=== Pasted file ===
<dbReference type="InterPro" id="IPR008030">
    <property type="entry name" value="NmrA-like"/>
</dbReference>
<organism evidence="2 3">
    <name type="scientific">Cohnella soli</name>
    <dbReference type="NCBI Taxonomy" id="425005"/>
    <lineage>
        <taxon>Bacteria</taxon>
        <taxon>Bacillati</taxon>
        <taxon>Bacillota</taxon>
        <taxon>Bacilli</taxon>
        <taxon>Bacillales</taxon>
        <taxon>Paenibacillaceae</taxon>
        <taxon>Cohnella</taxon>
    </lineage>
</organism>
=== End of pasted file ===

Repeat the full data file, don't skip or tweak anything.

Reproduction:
<dbReference type="InterPro" id="IPR008030">
    <property type="entry name" value="NmrA-like"/>
</dbReference>
<organism evidence="2 3">
    <name type="scientific">Cohnella soli</name>
    <dbReference type="NCBI Taxonomy" id="425005"/>
    <lineage>
        <taxon>Bacteria</taxon>
        <taxon>Bacillati</taxon>
        <taxon>Bacillota</taxon>
        <taxon>Bacilli</taxon>
        <taxon>Bacillales</taxon>
        <taxon>Paenibacillaceae</taxon>
        <taxon>Cohnella</taxon>
    </lineage>
</organism>